• In one aspect, a tissue implant can be inserted into the tissue receiving opening and an expander can be inserted into the aperture such that the expander fixes tissue between an inner surface of the device and the expander. Alternatively, or additionally, the expander can radially expand the body of the device to fix tissue between an outer surface of the device and a native tissue surface.
  • The tissue receiving opening can extend through the body along an axis perpendicular to the longitudinal axis. For example, the opening can be defined by a transverse slot. In one aspect, the opening is positioned at the distal end of the body and extends to the distal end of the body. The aperture adapted to receive an expander can extend along the longitudinal axis of the body. In one aspect, the aperture can extend from the proximal end of the body to the tissue receiving opening.
  • In another embodiment described herein, a system for fixing a tissue implant to native tissue is provided. The system can include an anchor having an elongate body with a longitudinal axis extending from a proximal end to a distal end and an expander adapted for radial expansion. The body can include an opening for receiving a tissue implant and an aperture for receiving the expander. The body can also include an interior portion adapted to receive the expander and a tissue implant. In one aspect, the interior portion is positioned at the intersection of the opening and the aperture. When the expander is inserted into the device it can fix an implant positioned within the interior portion.
  • In yet another embodiment, a two-part tissue fixation device is provided. The device includes a first body having a generally wedge shape and at least one tissue implant receiving opening and a second body having a generally wedge shape with a proximal and distal end. The proximal end of the second body can include a slot adapted for receiving the first body. In one aspect, the first body is adapted to receive at least a portion of a tissue implant and the second body is adapted for receiving the first body, such that implanting the second body within native tissue fixes the tissue implant within the first body.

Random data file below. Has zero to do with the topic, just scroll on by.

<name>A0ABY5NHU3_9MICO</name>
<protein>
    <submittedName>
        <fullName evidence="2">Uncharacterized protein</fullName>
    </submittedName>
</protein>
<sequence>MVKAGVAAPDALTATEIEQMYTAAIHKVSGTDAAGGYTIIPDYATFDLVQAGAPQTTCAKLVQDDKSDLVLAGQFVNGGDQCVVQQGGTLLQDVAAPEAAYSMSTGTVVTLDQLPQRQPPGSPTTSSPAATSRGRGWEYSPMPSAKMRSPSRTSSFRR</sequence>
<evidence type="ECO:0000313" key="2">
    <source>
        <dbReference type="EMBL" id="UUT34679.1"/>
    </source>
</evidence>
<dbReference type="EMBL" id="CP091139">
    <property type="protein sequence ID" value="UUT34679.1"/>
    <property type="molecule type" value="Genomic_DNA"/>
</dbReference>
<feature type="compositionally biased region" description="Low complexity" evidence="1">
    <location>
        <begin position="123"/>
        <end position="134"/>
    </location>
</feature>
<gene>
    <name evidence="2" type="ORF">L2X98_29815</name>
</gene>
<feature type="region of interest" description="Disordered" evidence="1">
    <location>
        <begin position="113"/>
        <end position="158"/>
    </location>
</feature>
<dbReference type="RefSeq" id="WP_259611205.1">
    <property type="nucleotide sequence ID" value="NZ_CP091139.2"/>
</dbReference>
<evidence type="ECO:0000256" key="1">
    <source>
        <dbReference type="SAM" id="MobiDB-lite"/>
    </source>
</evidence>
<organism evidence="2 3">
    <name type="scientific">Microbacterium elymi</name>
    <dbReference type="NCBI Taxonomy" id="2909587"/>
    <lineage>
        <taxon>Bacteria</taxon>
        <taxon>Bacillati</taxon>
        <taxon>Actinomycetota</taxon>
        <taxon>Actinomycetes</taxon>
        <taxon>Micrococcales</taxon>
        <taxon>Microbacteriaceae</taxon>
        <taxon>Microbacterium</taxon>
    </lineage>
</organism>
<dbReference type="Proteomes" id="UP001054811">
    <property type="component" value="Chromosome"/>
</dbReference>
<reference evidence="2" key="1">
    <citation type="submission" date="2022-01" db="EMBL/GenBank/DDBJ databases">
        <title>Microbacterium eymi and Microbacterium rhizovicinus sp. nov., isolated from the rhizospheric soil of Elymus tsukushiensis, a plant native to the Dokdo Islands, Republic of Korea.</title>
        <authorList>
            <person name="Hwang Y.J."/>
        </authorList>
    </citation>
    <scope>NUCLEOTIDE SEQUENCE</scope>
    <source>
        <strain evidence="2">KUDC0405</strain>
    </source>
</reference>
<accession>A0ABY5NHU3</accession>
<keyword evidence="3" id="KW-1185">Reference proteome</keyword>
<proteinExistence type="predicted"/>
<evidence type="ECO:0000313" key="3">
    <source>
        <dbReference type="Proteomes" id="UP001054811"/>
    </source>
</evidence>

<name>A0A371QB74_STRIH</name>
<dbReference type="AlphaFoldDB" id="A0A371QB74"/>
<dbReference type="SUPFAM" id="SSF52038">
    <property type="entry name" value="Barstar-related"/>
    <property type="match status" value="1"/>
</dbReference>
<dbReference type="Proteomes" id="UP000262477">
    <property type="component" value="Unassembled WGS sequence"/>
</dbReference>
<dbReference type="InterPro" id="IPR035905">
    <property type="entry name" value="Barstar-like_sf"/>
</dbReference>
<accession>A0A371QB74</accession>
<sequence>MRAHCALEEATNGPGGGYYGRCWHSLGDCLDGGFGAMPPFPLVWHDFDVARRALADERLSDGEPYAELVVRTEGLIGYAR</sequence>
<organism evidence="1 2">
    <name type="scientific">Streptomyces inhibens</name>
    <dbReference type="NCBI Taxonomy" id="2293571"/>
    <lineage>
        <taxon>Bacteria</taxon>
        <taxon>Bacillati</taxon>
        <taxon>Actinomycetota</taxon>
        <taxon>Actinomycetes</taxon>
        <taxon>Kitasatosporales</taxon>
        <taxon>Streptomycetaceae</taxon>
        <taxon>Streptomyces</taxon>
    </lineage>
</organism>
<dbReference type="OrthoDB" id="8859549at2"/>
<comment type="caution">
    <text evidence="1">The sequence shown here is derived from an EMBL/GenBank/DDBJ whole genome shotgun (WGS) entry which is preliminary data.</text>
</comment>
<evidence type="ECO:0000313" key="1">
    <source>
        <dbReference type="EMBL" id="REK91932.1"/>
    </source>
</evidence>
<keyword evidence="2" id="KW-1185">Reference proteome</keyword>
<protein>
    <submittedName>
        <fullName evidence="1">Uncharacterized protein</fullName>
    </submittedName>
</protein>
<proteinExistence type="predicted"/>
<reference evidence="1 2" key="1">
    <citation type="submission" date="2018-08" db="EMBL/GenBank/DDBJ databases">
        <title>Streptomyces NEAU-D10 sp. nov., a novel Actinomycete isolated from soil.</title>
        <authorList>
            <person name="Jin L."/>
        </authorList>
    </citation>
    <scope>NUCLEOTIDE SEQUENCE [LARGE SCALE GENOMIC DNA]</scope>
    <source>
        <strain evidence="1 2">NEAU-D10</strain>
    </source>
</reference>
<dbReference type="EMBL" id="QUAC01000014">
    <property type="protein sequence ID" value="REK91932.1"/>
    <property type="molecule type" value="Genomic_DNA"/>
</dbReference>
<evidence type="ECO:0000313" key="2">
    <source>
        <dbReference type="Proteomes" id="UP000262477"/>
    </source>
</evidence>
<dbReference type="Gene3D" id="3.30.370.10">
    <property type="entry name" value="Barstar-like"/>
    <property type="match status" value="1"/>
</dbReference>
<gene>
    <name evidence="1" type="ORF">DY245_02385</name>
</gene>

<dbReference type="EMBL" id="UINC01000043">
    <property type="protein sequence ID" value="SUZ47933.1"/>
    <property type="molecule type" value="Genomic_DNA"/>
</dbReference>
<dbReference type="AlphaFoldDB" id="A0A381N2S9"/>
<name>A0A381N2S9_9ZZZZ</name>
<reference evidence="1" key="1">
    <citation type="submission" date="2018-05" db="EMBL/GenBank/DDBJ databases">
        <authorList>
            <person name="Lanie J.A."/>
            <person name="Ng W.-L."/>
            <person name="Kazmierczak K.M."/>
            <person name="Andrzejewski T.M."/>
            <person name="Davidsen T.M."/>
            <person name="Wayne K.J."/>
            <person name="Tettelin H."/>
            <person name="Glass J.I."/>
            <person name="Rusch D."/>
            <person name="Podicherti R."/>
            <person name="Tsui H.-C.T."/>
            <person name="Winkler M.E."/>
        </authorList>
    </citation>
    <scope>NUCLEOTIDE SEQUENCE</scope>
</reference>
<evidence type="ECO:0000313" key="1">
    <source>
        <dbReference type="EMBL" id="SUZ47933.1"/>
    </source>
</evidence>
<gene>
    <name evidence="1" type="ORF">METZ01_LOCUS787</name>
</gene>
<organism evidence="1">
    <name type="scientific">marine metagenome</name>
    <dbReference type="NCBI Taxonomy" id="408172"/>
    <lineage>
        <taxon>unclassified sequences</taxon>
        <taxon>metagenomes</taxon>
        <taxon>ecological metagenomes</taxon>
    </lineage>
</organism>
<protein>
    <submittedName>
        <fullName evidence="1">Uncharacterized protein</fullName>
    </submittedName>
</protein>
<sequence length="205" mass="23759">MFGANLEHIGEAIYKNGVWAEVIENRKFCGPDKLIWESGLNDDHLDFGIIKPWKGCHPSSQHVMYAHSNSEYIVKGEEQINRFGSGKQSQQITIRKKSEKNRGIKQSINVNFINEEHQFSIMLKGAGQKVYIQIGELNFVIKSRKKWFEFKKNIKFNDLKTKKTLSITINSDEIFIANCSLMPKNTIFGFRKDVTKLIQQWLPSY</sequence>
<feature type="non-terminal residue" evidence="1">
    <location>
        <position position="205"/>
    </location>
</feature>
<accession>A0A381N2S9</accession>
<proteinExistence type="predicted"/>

• In yet another embodiment, A soft tissue implant is provided. The implant can include a longitudinally extending tissue implant having a body defined by a superior and inferior end, at least one of the superior and inferior ends including a recess adapted to receive an anchor. The implant body can be formed of a pliable, biocompatible material such that an anchor positioned within the at least one recess can be implanted in an aperture formed in a hard tissue surface without contacting the native tissue.
  • A method for fixing a tissue implant is also provided. In one embodiment, the method includes the steps of providing a pliable, biocompatible tissue implant having a longitudinally extending body and providing a tissue anchor. The body of the tissue implant can include a recess adapted to receiving a tissue anchor. The method further includes the step of positioning the tissue implant on a hard tissue surface having an aperture and implanting the tissue anchor through the tissue implant and into the aperture in the hard tissue surface. In one aspect, the anchor is implanted within the hard tissue surface without contacting native tissue.
  • Further features of the invention, its nature and various advantages, will be more apparent from the accompanying drawings and the following detailed description of the drawings and the preferred embodiments.
  • BRIEF DESCRIPTION OF THE DRAWINGS
  • The invention can be more fully understood from the following detailed description taken in conjunction with the accompanying drawings, in which:
  • FIG. 1A is an anterior view of a vertebral column with a disc prosthesis positioned between adjacent vertebral bodies;
  • FIG. 1B is a side view of the vertebral column of FIG. 1A with one embodiment of a device described herein partially inserted into bone holes within the vertebral bodies;
  • FIG. 2A is a side view of another embodiment of a device described herein;
  • FIG. 2B is a perspective view of the device of FIG. 2A with a tissue implant positioned therein;
  • FIG. 3A is a front view of yet another embodiment of a device described herein;
  • FIG. 3B is a front view of another embodiment of the device illustrated in FIG. 3A;